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In 1985, Apple Computer was in the midst of a technology transition. In the previous year, the company had just launched its first Macintosh computer, which had replaced the Apple ][ and Apple III line it had been selling successfully for the last several years.Founder Steve Jobs had recruited former Pepsi-Cola executive John Sculley to act as Apple's CEO, in order to help grow the company. While Jobs was considered to be a charismatic and dynamic employee at Apple and at the Macintosh division which was under his direct leadership, he was also erratic, difficult to work with and temperamental, and it was beginning to put a strain on his relationship with his team members as well as on the Board of Directors of the company.Facing a sales slump due to overwhelming competition from companies like IBM and Compaq that were selling PCs and clones, Jobs' relationship with Sculley deteriorated which resulted in his ouster from the company he and Steve Wozniak founded.The 11-year period that Apple continued on without Steve Jobs is universally considered to be a major low point for the company. Without Jobs' vision and guidance, innovation slowed and Apple underwent several leadership changes. Revenue and stock valuation plummeted, the company was on the verge of financial oblivion, and by the mid 1990's the company was in desperate need for a replacement to the aging Macintosh OS.In 1996, Apple purchased Steve Jobs' NeXT, which would serve as the foundation for what would become OS X and later on the iOS which powers the iPhone and iPad. Gil Amelio, the current CEO, was ousted in 1997 in a boardroom coup and Steve Jobs returned as Chairman and CEO.Jobs would guide the company into the release of the iMac, the iPod, OSX and and x86-based Macs, and then later the iPhone, iPad and Apple TV, ushering in a new golden age for Apple.
Once a prosperous, medium-sized and laid-back Northern California software company that produced successful and reliable vertical market UNIX operating systems for x86-based servers throughout the 1980s through the early 2000's, the Santa Cruz Operation (SCO) began its demise shortly after being acquired by Caldera, Inc., based out of Provo, Utah.Part of the Nay Noorda-backed family of companies known as the Canopy Group, the company re-named itself "The SCO Group" and soon began to find itself in a bit of an identity crisis. SCO Group's first incoming CEO and former CEO of Caldera Ransom Love wanted to merge Caldera and SCO's Linux and UNIX product lines, and create a best of breed OS.SCO had partnered with Intel, IBM and Sequent briefly during the mid-1990s on "Project Monterrey", an attempt to unify, merge and port the best aspects of the company's UNIXWare OS and IBM's AIX to the new Intel Itanium as well as IBM's POWER processor.With the rise in popularity of Linux and 64-bit x86 chips, interest in Itanium waned and the effort to market the completed IA-64 variant was scuttled.SCO's failure to market the IA-64 version of Monterey resulted in Ransom Love being pushed aside and succeeded by Darl Mcbride. With McBride at the helm of SCO, the company became entirely focused on litigation as opposed to product development.SCO not only sued IBM for alleged contributions of Monterey code to the Open Source Linux kernel, but also large customers, end-users and vendors of various Linux OSes, including Red Hat and Novell.This turned the company into a pariah not only among the legion of Open Source and Linux developers but SCO's own customers and the entire technology industry. The litigation debacle went on for years, chronicled in gory detail on sites such as Groklaw.SCO's sales of UNIX products went down the toilet, and was forced to lay off virtually all of its employees to focus entirely on its lawsuits.In 2007, SCO filed for Chapter 11 bankruptcy protection. In 2009, Darl Mcbride was fired. Early in 2011, UnXis Inc purchased SCO's remaining UNIX software assets.As of August 2001, SCO Group remained active only as a shell in order to continue its appeals processes on litigation against Novell regarding transfer of UNIX copyrights during its UNIXWare sale in 1995.This appeal found in favor of Novell (which is now a fully-owned subsidiary of Attachmate, Inc.) as exclusive holder of the UNIX copyrights on August 30, 2011 by the United States Court of Appeals for the Tenth Circuit.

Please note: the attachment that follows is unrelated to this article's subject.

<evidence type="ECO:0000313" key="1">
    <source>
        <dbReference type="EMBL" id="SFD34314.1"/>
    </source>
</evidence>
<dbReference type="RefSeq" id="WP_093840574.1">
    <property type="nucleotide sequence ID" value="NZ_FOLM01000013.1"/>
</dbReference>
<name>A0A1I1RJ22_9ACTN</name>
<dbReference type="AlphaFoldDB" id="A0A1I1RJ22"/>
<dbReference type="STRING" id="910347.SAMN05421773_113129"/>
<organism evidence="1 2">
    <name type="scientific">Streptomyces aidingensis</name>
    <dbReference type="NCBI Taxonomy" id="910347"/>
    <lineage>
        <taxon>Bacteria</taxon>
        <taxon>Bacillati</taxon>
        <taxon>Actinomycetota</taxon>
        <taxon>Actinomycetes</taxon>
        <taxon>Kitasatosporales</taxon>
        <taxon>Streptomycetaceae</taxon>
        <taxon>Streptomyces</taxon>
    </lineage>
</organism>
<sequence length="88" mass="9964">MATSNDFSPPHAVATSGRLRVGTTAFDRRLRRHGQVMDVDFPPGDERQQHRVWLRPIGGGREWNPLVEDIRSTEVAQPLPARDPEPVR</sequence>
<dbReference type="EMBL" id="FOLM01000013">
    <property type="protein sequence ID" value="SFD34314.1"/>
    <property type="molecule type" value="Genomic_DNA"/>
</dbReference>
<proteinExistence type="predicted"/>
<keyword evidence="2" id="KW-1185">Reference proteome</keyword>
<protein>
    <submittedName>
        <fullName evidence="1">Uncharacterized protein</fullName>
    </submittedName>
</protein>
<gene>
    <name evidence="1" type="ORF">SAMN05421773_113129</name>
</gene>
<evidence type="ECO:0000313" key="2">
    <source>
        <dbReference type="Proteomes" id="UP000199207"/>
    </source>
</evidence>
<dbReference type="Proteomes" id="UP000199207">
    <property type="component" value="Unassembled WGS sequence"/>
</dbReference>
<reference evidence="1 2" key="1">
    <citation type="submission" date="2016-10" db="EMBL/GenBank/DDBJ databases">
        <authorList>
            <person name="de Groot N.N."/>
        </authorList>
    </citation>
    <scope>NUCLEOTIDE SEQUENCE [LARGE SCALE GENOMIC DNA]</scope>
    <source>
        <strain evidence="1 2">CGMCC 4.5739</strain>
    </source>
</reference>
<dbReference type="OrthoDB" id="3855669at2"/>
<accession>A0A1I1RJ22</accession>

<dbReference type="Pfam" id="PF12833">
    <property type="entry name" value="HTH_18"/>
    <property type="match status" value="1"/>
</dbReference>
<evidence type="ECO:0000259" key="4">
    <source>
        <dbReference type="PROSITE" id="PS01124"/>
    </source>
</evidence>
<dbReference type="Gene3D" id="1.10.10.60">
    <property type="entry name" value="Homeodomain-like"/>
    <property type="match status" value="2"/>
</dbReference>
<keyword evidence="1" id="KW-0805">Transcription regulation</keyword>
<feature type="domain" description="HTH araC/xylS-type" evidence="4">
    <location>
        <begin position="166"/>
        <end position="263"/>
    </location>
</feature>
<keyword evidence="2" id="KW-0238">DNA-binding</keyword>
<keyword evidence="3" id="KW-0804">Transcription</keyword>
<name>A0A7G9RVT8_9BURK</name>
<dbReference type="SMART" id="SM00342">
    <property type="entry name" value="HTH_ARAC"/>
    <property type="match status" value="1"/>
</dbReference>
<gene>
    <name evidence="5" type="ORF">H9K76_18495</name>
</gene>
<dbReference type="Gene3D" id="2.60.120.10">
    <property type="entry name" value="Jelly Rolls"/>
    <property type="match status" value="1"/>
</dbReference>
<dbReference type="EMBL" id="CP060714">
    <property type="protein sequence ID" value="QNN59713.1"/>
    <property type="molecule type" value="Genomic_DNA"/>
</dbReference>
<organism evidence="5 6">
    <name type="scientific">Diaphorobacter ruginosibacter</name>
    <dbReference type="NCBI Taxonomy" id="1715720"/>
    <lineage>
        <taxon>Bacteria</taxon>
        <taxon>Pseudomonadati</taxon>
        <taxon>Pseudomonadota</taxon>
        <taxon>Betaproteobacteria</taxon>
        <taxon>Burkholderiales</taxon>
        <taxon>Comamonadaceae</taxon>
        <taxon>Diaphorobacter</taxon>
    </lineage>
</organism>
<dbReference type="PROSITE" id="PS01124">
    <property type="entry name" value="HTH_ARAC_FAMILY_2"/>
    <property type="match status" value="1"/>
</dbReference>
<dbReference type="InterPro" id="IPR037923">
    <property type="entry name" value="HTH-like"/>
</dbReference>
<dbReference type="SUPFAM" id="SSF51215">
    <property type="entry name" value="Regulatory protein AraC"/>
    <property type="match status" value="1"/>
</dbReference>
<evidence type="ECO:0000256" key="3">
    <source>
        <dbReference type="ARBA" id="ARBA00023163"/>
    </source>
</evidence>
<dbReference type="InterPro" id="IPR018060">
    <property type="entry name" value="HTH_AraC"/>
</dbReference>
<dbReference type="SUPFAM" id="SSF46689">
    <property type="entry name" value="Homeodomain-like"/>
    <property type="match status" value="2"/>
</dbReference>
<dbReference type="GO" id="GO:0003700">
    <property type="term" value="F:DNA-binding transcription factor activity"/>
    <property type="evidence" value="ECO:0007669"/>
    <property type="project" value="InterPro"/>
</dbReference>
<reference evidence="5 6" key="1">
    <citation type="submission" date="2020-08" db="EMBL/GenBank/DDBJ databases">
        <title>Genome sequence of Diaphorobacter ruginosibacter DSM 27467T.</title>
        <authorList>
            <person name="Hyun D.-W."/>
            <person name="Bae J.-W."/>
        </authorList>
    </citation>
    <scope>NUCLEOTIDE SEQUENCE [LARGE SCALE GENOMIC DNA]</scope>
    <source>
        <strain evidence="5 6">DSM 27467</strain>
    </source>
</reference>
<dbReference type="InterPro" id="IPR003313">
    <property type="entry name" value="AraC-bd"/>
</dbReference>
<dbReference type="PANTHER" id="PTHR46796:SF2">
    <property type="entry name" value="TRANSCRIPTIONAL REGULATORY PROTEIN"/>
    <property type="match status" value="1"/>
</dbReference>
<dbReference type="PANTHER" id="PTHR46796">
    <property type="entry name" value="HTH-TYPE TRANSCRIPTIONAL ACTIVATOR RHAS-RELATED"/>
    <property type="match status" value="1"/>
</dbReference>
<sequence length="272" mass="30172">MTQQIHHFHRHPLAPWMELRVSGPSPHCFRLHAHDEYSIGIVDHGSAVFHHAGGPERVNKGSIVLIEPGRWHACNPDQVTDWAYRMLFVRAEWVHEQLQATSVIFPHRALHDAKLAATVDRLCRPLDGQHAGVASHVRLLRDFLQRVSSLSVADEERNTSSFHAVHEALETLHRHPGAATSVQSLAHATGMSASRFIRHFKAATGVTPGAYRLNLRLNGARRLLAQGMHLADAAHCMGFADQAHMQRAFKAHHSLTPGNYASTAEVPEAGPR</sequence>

Facing challenges from the growing Internet/Web and broadband industry in the late 1990s that was encroaching on its bread and butter dialup services and "walled garden" of content, on-line services provider America Online pursued a strategy of re-invention as a content and broadband giant by purchasing Time Warner in the year 2000 for a whopping $164 billion.The merger, executed by AOL CEO Steve Case and Time Warner CEO Gerald M Levin, turned out to be a total fiasco, with the new company unable to capitalize on Time Warner's strengths. Total subscribers of AOL went from an estimated 30 million at the height of its popularity to less than just over 5 million in 2007, with no significant quarterly growth since 2002.The company's market valuation has plunged significantly from a high of $240 billion to $1.66 billion as of August of 2011.In 2009, shortly after appointing a new CEO, Tim Armstrong, AOL announced it would spin off Time Warner into a separate public company, ending a fruitless eight year relationship.AOL has since gone on a New Media purchasing spree, including Patch, Techcrunch and The Huffington Post, which joins their other New Media properties such as Engdaget which it acquired as a result of its Weblogs, Inc. purchase in 2005.